SAN FRANCISCO (CN) — Nonprofits anxiously await the fate of the dot-org domain, on the brink of being sold to the shadowy private equity firm Ethos Capital.
It’s a move they fear will stifle independent voices on the internet, as private ownership of dot-org could leave the domain vulnerable to economic extortion by authoritarian governments and rapacious corporations.
“This is really a question about whether we can trust a private entity to be responsible for any entity fundamentally in service of the public interest,” said Access Now strategist Carolyn Tackett said on a press call Thursday. “Are we willing to hand over control to the dot-org domain, the foundation of online civic space, to another private company?”
Access Now is a nonprofit that advocates for privacy, security, and free expression on the internet.
The Internet Corporation for Assigned Names and Numbers (ICANN) is meeting Thursday to discuss the sale, and has until Monday to make a decision about whether Ethos should be allowed go forward with its bid to buy dot-org for $1.1 billion from its current steward, the Internet Society.
ICANN doesn’t have the authority to prevent the sale, but by voting to reject it the organization would destroy the value of the deal, said Cara Gagliano, attorney with the nonprofit Electronic Frontier Foundation.
The Public Interest Registry, a nonprofit formed by the Internet Society (ISOC), has been managing the dot-org domain since 2002. If the deal goes through, the registry will be owned by Ethos.
“ISOC doesn’t have to continue its stewardship of dot-org if it doesn’t want to, but it should allow ICANN to find a new steward on merit, not sell it to the highest bidder,” Gagliano said. “It’s not something they own; it was something they were entrusted with. It’s not just a piece of real estate.”
The foremost concern for opponents of the sale is the risk of censorship once dot-org is sold to a profit-driven company with the power to suspend domains, effectively wiping out a nonprofit or nongovernmental organization’s website, said Mitch Stoltz, a senior attorney at the Electronic Frontier Foundation. Registries generally use their power to suspend domain names responsibly, he said.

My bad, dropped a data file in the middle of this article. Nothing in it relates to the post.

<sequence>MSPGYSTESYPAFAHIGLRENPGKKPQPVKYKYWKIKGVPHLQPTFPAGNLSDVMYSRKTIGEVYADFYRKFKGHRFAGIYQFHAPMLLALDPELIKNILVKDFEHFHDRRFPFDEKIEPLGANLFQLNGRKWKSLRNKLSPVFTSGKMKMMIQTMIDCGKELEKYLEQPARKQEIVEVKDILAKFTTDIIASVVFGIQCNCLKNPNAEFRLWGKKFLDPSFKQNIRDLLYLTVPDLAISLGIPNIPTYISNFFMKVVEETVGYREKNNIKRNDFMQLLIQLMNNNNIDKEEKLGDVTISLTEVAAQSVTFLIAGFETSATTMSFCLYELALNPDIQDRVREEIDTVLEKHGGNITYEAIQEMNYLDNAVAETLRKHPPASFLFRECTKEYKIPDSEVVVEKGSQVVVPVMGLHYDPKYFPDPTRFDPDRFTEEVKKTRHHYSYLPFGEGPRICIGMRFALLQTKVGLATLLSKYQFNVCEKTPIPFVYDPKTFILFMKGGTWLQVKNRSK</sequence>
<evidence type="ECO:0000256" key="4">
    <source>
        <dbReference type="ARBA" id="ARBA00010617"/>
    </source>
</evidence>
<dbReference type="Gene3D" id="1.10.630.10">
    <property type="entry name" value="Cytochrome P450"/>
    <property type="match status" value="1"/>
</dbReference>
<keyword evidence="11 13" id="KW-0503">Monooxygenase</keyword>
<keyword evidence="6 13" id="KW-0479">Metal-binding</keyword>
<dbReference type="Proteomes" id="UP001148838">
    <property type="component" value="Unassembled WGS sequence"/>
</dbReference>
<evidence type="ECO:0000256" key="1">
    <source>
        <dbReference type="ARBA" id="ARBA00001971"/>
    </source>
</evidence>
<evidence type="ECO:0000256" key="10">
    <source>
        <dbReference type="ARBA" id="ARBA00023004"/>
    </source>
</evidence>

“But because it’s such a powerful tool there’s always a temptation to regulate the content of websites,” Stoltz said. “There are powerful industries, corporations or governments that may want to pay a registry to do that, to regulate the content of the internet, or just browbeat them into doing it.”
Pharmaceutical companies are just one example, putting pressure on registries to suspend the domain names of competitors.
The nonprofit Public Interest Registry has so far resisted attempts to regulate speech, Stoltz said. But he fears that Ethos Capital, a company that will have $360 million in debt to discharge from the $1.1 billion deal, will be uniquely vulnerable to pressure from corporate interests and totalitarian regimes.
“That would give them an incentive to engage in censorship for profit,” Stoltz said. “And dot-org is a target-rich environment for censorship because it is thousands of nonprofits and NGOs that speak truth to power.”
It’s a threat Human Rights Watch executive director Ken Roth put in blunt terms.
“I fear that when you hand dot-org to a private equity firm, this is going to be a huge target for the Chinese censors,” he said.
Roth said for the past year, Human Rights Watch has been tracking Chinese efforts to impose censorship overseas. He said the regime routinely uses economic force to silence critics, pointing to its suspension of business ties last year with the NBA over a tweet by Houston Rockets general manager Daryl Morey expressing support for dissidents in Hong Kong.